Radiography Imaging Planes

Friday, March 3, 2017

Radio Imaging Plane

Understanding the intricacies on radiography specially on CT scanning and MRI requires the familiarity with imaging planes. One of the example is the bread analogy which help explain the body planes. This is a brief review of the directional terms used in medicine may also make a discussion of the body planes easier to understand.
All directional terms are based on the body being viewed in the anatomic position. This position is characterized by an individual standing erect, with the palms of the hands facing forward.

anatomical position
Anatomical Position


This position is used internationally and guarantees uniformity in descriptions of direction.

Radiographic Positional Terms


The term anterior and ventral refers to movement forward or towards the face. Posterior and dorsal are equivalent terms used to describe movement toward the back surface of the body.

Inferior refers to movement toward the feet or down and is synonymous with caudal or toward the tail or, in humans, the feet. Superior defines movement toward the head and is used interchangeably with the term cranial or cephalic. Lateral refers to movement toward the side of the body. Inversely, medial refers to movement toward the midline of the body.

The term distal and proximal are most often used referring to extremities or limbs. Distal or away form, refers to movement toward the ends. The distal end of the forearm is the end to which the hand is attached. Proximal or close to, which is the opposite of distal, may be defines as situated near the point of attachment. For example, the proximal end of the arm is the end at which is attaches to the shoulder.

To help visualize the imaginary body planes, it is helpful to think of large sheets of glass cutting through the body in various ways. All sheets of glass that are parallel to the floor are called horizontal, or transverse planes. Those that stands perpendicular to the floor are called vertical, or longitudinal planes.

imaging planes
Imaging Planes

When a sheet of glass will divides the body into anterior and posterior sections is the coronal plane. The sagittal plane divides the body into right and left sections. The sagittal plane that is located directly in the center, making left and right sections of equal size, is appropriately referred to as the median, or midsagittal plane. A parasagittal plane is located to either the left or the right of the midline. Axial planes are cross sectional planes that divides the body into upper and lower sections. Oblique planes are planes that are slanted and lie at an angle to one of the 3 standard planes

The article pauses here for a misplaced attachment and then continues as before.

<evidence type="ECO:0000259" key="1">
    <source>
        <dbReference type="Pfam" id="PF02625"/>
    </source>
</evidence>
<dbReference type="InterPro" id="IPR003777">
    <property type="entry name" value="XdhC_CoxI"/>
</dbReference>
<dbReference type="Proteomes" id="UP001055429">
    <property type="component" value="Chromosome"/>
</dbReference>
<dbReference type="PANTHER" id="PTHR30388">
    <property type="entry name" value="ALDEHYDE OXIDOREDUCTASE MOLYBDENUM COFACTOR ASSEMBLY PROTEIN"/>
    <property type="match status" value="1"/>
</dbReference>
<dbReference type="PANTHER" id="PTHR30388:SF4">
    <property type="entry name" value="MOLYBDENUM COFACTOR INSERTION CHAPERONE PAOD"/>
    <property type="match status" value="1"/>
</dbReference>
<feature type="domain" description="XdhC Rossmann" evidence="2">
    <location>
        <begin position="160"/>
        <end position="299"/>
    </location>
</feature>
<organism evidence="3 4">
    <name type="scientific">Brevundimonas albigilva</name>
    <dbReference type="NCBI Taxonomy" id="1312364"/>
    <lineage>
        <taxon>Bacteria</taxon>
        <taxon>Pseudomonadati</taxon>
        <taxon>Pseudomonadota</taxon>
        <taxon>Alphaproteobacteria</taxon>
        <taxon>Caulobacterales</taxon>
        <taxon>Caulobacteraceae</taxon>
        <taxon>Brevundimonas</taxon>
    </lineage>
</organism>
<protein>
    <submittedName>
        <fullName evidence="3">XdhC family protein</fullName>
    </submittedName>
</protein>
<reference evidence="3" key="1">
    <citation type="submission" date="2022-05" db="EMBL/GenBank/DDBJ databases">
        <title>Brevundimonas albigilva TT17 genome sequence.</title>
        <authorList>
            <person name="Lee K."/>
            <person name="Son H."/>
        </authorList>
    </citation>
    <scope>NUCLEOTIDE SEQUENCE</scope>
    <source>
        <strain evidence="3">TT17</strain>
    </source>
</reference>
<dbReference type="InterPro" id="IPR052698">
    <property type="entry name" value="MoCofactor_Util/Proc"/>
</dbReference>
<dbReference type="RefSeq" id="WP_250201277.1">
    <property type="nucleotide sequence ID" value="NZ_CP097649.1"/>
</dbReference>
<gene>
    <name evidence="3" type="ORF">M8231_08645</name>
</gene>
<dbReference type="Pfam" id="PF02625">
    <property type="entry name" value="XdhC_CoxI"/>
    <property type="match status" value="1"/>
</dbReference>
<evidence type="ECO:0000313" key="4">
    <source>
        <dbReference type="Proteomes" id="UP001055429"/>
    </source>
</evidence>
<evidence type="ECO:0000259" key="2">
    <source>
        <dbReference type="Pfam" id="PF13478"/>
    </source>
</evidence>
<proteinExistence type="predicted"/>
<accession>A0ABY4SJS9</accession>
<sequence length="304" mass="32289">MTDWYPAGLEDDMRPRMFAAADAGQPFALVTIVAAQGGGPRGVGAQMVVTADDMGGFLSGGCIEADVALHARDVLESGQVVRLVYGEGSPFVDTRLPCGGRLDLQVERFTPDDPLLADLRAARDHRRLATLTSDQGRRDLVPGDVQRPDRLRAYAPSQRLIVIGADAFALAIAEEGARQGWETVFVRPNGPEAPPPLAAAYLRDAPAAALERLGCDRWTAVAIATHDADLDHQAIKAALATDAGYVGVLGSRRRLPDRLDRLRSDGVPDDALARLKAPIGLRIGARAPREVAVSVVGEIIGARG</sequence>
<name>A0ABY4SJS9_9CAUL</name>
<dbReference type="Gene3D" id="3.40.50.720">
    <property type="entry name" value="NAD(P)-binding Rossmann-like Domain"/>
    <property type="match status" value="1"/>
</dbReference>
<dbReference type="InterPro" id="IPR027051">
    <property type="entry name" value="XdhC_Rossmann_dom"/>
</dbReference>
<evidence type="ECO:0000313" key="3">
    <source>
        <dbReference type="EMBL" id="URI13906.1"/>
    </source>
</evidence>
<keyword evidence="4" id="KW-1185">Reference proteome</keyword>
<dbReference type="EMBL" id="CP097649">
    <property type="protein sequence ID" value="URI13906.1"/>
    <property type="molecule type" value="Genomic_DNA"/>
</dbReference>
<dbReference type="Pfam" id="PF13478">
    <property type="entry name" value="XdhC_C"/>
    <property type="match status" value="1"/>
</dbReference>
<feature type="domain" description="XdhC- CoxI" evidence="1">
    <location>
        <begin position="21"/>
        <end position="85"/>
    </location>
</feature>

Oblique planes lie at an angle to one of the
standard planes.


Changing the image plane shows the same structures in a new perspective. The loaf of bread analogy can help to explain this change. Like for example if a coin is baked within the bread and lies standing on edge in the loaf, a sharp knife cutting through the bread lengthwise will show the coin as a flat, rectangular density. However, if the bread is restacked and cut in an axial plan, the coin appears circular.

imaging plane
The imaging plane will affect the way that an
area of anatomy is represented on the cross-sectional slice.

The image plan can be adjusted by positioning the patient, gantry or both to permit scanning in the desired plane or by reformatting the image data. Scanning in the desired data, although advances in CT technology have reduced the quality difference.

Changing the image plane in CT provides additional information in a fashion similar to the coin within the bread. Changing the image plane from axial to coronal is indicated for two distinct reasons. The primary reason is when the anatomy of interest lies vertically rather than horizontally. The ethmoid sinuses are an example of this principle. Because the ethmoid turbinates lie predominately in the vertical plane, images taken in an axial plane show only sections of the anatomy, with no view of entire ethmoid complex.

imaging plane
A. A sinus slice taken in the axial plane. B. A sinus slice taken in the coronal plane.


As you can see on the picture above, the images are taken in the coronal plane, which is more suitable for displaying the ethmoid sinus structures and more readily shows an obstruction.

In the case of the sinuses, it is relatively easy to change the patient’s position so that images can be acquired coronally. Obviously, this practice is not possible with all areas of the anatomy that may benefit from coronal imaging, for example, the pelvis. Because fat plane in the pelvis often run obliquely or parallel to the transverse plane, in some cases, images obtained in the coronal plane may be superior to those obtained in the axial plane. However scanning in the coronal plane is not common because of the difficulty of positioning the pelvis. In this cases, reformatting image data from an axial into a coronal plane may prove useful.

The second indication for scanning in a different plane is to reduce artifacts created by surrounding structures. For this reason, the coronal plane is preferred for scanning the pituitary gland. In the axial plane, the number of streak artifacts and the partial volume effect are greater than in the coronal plane.

Most scans are performed in the axial plane, but many head protocols require coronal scans.

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